• Claudia Losi

    Sphere of Influence, 2017, installed in the gallery’s first room, perfectly captured the themes broached by this exhibition. The work is a photographic print of a fertilized egg, taken from a scientific publication, in which the artist has intervened with cotton threads as if the photo were a canvas. The threads surround and outline the image, then, soft and light, cascade outside the frame. If one did not know what the picture was of, the enlarged egg might seem like a distant and mysterious planetary system, made up of celestial bodies growing within one another. Sphere of Influence hints at

  • picks January 30, 2017

    Karla Black

    Conceived specifically for the spaces of the gallery, this show presents new works by Karla Black made primarily of cotton wool. Orchestrated as variations on a theme, these soft, sensual, and delicate abstract works first hide, then quietly reveal, a complexity of form and meaning. The artist establishes a long-distance dialogue of sorts with the tradition of abstract painting, investigating two-dimensionality but dismantling the canvas’s optical space in favor of physical, tactile work that ideally can be appreciated from more than one side. For example, In Place of Requirements (all works

  • picks January 17, 2017

    Lynda Benglis

    “Benglis and the Baroque,” Lynda Benglis’s first solo show in Italy, highlights the artist’s long-standing interest in the period in question. The sinuousness of seventeenth-century sculpture, along with the Baroque enthusiasm for artifice, is reflected in the American artist’s magmatic forms. In this exhibition, she continues to address themes of the knot and the torso, interpreting the topos of the male bust without limbs. As such, in Torso, 2016, a piece comprising five torsos created for this show, Benglis reprises the sculpture of Gian Lorenzo Bernini. Here, for the first time, Benglis has

  • picks December 05, 2016

    Giulio Turcato

    This show—which focuses on Giulio Turcato’s “Superfici lunari” (Lunar Surfaces) and “Tranquillanti” (Tranquilizers), two series emblematic of his 1960s production—reveals the nuances in a body of surprisingly poetic work that alternates between pure abstraction and Art Informel. The nine pieces on view from “Superfici lunari,” dating from 1965 to 1970, suggest an imaginary spatial realm while reinforcing the physicality of their “canvases.” Turcato painted in oil and mixed media on foam rubber, and thanks to these materials, his surfaces are never flat but appear rich in variations, signs,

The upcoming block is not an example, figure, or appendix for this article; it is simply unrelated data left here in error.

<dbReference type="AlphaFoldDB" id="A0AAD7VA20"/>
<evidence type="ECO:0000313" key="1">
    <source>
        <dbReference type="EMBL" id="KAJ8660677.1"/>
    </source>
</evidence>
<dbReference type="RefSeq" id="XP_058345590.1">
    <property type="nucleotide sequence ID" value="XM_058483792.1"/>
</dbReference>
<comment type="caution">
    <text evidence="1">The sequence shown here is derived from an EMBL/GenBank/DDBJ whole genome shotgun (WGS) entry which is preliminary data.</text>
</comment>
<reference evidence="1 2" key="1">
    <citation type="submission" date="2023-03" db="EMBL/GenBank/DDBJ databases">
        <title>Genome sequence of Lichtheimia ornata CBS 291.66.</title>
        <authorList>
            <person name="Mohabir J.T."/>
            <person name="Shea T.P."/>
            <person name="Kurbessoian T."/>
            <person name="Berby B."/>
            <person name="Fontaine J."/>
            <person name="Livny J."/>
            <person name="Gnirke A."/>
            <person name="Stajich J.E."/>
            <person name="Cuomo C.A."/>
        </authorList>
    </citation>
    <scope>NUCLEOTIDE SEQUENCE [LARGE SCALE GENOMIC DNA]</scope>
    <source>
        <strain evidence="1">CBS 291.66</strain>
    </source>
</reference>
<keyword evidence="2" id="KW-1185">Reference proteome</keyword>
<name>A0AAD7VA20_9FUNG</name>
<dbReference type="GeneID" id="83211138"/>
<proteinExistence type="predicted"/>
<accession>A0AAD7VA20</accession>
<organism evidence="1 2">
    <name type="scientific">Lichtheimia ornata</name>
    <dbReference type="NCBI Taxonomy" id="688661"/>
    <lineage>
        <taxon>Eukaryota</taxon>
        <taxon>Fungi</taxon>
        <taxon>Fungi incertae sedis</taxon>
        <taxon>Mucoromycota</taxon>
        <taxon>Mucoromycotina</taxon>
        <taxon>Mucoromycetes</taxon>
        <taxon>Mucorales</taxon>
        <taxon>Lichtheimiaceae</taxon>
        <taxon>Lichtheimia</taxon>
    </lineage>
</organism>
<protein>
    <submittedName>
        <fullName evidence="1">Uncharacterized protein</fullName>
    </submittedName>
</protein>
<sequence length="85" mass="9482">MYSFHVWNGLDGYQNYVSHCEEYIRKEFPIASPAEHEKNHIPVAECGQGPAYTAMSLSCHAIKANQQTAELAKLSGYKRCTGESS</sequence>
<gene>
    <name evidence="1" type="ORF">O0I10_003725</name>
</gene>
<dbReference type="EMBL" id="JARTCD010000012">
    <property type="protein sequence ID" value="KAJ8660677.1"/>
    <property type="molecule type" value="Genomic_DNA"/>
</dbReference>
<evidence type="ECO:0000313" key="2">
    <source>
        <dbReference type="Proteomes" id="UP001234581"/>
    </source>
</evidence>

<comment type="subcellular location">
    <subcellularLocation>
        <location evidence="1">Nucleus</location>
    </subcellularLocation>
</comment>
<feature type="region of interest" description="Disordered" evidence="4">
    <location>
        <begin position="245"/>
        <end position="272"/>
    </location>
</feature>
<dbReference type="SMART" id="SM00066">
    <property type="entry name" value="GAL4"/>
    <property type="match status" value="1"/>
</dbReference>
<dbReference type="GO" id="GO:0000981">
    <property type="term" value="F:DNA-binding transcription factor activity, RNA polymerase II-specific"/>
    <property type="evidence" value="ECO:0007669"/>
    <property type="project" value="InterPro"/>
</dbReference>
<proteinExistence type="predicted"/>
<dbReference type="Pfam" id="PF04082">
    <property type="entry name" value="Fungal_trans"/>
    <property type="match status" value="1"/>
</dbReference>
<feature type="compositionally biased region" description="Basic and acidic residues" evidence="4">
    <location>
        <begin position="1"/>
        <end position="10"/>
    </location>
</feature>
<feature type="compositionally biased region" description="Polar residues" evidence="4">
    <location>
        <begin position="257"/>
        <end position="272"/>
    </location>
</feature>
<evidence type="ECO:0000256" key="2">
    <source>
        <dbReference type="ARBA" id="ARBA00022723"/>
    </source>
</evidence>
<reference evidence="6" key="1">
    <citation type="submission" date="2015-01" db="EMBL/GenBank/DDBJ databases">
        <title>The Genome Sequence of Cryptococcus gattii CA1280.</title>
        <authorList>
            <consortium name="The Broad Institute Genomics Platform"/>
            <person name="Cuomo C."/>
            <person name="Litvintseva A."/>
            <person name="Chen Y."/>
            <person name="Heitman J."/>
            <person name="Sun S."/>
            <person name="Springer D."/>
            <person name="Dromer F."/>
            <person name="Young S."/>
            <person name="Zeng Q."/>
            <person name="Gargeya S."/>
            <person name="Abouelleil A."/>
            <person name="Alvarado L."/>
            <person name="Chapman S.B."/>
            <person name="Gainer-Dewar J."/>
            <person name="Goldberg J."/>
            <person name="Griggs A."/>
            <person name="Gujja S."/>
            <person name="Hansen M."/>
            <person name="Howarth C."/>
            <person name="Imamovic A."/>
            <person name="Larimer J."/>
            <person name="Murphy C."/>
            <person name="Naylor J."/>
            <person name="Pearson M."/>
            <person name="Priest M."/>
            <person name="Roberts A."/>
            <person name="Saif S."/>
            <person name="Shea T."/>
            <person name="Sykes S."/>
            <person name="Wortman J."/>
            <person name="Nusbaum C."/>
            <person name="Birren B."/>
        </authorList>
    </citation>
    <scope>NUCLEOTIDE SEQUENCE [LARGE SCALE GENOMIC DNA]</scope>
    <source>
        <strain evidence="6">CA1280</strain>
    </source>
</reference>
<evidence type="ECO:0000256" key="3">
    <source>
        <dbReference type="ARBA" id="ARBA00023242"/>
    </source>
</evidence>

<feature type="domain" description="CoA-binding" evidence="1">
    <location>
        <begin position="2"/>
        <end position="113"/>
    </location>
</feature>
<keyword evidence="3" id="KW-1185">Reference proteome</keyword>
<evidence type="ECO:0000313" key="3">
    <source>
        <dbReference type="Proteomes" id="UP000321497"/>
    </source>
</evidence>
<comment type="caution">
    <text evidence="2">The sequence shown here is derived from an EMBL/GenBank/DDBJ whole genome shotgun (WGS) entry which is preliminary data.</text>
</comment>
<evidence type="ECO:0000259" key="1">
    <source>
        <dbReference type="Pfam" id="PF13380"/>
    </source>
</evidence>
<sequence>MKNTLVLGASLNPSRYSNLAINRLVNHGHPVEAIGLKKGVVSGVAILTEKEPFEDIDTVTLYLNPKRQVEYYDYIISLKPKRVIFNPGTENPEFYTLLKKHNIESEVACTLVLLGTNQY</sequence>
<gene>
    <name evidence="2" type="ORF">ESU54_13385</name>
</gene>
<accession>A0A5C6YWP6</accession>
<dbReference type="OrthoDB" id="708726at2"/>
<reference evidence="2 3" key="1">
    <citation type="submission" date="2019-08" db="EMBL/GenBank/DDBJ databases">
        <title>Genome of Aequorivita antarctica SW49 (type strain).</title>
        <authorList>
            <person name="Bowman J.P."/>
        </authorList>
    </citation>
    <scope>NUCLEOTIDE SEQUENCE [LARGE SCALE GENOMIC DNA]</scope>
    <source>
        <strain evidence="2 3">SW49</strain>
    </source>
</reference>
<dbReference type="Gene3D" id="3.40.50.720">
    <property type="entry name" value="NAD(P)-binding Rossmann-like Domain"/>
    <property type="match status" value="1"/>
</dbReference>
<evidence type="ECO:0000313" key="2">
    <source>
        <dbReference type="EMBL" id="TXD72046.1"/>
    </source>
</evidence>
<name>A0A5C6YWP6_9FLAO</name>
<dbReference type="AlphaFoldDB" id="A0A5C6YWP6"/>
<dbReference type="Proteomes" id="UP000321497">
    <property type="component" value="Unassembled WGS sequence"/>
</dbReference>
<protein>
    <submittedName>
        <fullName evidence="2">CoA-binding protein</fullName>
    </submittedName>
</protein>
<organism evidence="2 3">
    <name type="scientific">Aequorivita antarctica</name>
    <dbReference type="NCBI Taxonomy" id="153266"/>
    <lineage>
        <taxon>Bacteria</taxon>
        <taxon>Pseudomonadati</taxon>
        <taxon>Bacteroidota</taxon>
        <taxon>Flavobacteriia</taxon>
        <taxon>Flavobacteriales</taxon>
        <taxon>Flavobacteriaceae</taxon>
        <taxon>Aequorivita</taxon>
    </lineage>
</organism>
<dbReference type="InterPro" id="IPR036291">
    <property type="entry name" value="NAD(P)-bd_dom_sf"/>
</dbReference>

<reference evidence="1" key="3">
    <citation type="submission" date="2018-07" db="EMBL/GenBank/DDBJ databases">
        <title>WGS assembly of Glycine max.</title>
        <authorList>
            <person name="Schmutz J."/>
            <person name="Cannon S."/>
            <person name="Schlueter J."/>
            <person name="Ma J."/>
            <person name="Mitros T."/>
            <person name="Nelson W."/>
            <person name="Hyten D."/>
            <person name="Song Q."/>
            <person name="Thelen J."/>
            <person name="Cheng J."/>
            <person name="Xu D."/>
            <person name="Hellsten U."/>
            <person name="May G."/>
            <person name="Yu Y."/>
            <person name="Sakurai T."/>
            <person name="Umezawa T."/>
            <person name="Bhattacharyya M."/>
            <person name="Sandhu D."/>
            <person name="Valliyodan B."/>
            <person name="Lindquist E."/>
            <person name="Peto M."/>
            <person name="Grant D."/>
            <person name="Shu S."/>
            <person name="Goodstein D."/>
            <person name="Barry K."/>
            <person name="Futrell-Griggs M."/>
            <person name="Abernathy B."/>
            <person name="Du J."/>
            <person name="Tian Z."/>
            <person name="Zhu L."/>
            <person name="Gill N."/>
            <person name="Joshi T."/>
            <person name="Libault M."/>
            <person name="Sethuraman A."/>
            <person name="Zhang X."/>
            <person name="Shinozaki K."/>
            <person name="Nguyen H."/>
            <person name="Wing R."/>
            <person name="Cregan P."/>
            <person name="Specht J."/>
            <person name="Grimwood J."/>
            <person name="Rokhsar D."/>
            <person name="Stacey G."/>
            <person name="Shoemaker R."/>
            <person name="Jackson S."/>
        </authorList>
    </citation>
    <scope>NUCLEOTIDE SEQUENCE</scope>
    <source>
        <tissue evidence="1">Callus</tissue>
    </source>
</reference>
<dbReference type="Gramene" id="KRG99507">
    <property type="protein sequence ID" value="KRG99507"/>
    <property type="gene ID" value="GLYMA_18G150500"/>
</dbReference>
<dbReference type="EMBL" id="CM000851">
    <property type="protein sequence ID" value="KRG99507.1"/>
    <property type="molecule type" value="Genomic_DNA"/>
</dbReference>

• Sabrina Mezzaqui and Paolo Novelli

    There is no clear purpose in hand-drawing ornamental motifs, yet in her I quaderni di Adriano (Hadrian’s Notebooks), 2016, Sabrina Mezzaqui has exhaustively reproduced the decorative scheme of a mosaic floor. Turning the pages of the twenty graph-paper notebooks that comprise the work, arranged in rows of four by five, viewers encountered varying motifs from mosaics in the Roman emperor Hadrian’s villa in Tivoli, an elegant repertory of arabesque, geometric, and floral elements. Ornamentation—an organizational expression of a human predilection for beautiful form—conveys configurations

  • picks July 27, 2016


    The artist duo Alis/Filliol have always interrogated the meaning of making sculpture, dragging the medium beyond its confines and thinking of it as a magmatic form in transformation, the result of repeated manipulations. Their latest installation, Ultraterra, 2016, features wallpaper that covers two large walls of the gallery; it depicts a landscape made up of solids and voids, thickenings and cavities, like a grotto.

    The wallpaper began with a plaster cast of a head that was filled with polyurethane until it burst. The artists then cast this exploded head, now made up of two shells, and the

  • picks June 21, 2016

    Marion Baruch

    Marion Baruch’s current exhibition focuses on an ongoing project that the artist began in 2012, for which she makes use of the scraps of mangled fabric that remain after pieces have been cut out by garment makers. She restores and displays these fragments, reading the presence of images and meanings (which are suggested by the works’ titles) into the now useless material’s gaps and edges. The fifteen works on view, made over the past three years, create a visual score in the gallery, with rhythmic relationships between solids and voids, geometric figures and graphic signs. Many remnants are

  • Runo Lagomarsino

    For his first solo show in Milan, Swedish-Argentinean artist Runo Lagomarsino continued his reflection on the ways in which history—especially histories of migration and colonialism—is inextricably entwined with depictions of space. At the gallery entrance was a blue-and-white enamel welcome sign that read as a warning: DEPORTATION REGIME. The plaque (Deportation Regime, 2015) was elegantly retro, its aesthetic contradicting its harsh message.

    The installation that gave the show its title, West Is Everywhere You Look, 2016, comprises nine maps that hung, furled, from the ceiling at

  • picks March 03, 2016

    Emma Ciceri

    Almerino is a gentleman who raises birds. Feeding and caring for them, he spends days marked by repeated gestures. He uses scrap materials to construct perches, piece by piece, in the courtyard of his house—an environment organized according to animal life. Emma Ciceri has created a series of photographs capturing this place and has then deleted swaths of her images with an eraser, leaving behind only the aforementioned original structures (Untitled, 2016). She also shot two videos, Almerino vola (Almerino Flies), 2015, and Nenia (Dirge), 2015, in two very different expressive registers. The

  • Graham Wilson

    The thread connecting the fifteen works (all 2015) in Graham Wilson’s recent exhibition “I Clocked Out when I Punched In” seemed to be time—specifically, time as it plays out in the valuation of artistic production. Wilson’s self-reflexive exhibition presented cheeky meditations on the status of his own work, in terms of both its cultural and economic capital. Some pieces are quite literal: Institutionalized suggests that the time spent producing a work can be systematically monetized, and that the artist might be conceived as an office worker. A broken vintage punch clock was installed on